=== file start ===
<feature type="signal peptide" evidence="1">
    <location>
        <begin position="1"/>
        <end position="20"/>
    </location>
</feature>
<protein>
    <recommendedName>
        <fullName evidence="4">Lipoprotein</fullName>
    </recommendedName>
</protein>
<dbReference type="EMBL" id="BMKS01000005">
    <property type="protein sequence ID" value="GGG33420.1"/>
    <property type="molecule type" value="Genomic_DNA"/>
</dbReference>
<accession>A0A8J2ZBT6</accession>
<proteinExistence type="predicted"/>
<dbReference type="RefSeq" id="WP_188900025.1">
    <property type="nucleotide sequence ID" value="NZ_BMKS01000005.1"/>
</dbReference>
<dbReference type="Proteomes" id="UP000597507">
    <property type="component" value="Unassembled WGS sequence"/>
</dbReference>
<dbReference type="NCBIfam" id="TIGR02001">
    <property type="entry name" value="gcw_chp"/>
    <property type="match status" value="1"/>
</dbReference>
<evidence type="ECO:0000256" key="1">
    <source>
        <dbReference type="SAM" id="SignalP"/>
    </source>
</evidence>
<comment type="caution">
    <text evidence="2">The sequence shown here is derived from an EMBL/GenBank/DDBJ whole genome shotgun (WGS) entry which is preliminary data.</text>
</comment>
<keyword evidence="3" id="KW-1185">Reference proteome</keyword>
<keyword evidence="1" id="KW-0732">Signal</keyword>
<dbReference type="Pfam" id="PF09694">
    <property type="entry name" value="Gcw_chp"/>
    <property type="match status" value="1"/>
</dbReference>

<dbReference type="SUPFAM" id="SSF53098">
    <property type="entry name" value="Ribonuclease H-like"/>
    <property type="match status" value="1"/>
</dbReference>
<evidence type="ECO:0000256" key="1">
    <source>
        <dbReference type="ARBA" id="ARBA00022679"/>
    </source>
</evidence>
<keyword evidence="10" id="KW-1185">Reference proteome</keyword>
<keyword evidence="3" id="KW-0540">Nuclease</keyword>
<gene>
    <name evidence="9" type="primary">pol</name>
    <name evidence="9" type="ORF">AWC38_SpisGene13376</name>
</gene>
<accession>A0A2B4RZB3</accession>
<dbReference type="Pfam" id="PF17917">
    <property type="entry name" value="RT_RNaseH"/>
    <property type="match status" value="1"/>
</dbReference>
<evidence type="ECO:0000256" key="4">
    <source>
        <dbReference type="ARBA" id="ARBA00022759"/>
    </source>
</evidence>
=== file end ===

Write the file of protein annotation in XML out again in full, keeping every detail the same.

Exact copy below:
<feature type="signal peptide" evidence="1">
    <location>
        <begin position="1"/>
        <end position="20"/>
    </location>
</feature>
<protein>
    <recommendedName>
        <fullName evidence="4">Lipoprotein</fullName>
    </recommendedName>
</protein>
<dbReference type="EMBL" id="BMKS01000005">
    <property type="protein sequence ID" value="GGG33420.1"/>
    <property type="molecule type" value="Genomic_DNA"/>
</dbReference>
<accession>A0A8J2ZBT6</accession>
<proteinExistence type="predicted"/>
<dbReference type="RefSeq" id="WP_188900025.1">
    <property type="nucleotide sequence ID" value="NZ_BMKS01000005.1"/>
</dbReference>
<dbReference type="Proteomes" id="UP000597507">
    <property type="component" value="Unassembled WGS sequence"/>
</dbReference>
<dbReference type="NCBIfam" id="TIGR02001">
    <property type="entry name" value="gcw_chp"/>
    <property type="match status" value="1"/>
</dbReference>
<evidence type="ECO:0000256" key="1">
    <source>
        <dbReference type="SAM" id="SignalP"/>
    </source>
</evidence>
<comment type="caution">
    <text evidence="2">The sequence shown here is derived from an EMBL/GenBank/DDBJ whole genome shotgun (WGS) entry which is preliminary data.</text>
</comment>
<keyword evidence="3" id="KW-1185">Reference proteome</keyword>
<keyword evidence="1" id="KW-0732">Signal</keyword>
<dbReference type="Pfam" id="PF09694">
    <property type="entry name" value="Gcw_chp"/>
    <property type="match status" value="1"/>
</dbReference>

<dbReference type="SUPFAM" id="SSF53098">
    <property type="entry name" value="Ribonuclease H-like"/>
    <property type="match status" value="1"/>
</dbReference>
<evidence type="ECO:0000256" key="1">
    <source>
        <dbReference type="ARBA" id="ARBA00022679"/>
    </source>
</evidence>
<keyword evidence="10" id="KW-1185">Reference proteome</keyword>
<keyword evidence="3" id="KW-0540">Nuclease</keyword>
<gene>
    <name evidence="9" type="primary">pol</name>
    <name evidence="9" type="ORF">AWC38_SpisGene13376</name>
</gene>
<accession>A0A2B4RZB3</accession>
<dbReference type="Pfam" id="PF17917">
    <property type="entry name" value="RT_RNaseH"/>
    <property type="match status" value="1"/>
</dbReference>
<evidence type="ECO:0000256" key="4">
    <source>
        <dbReference type="ARBA" id="ARBA00022759"/>
    </source>
</evidence>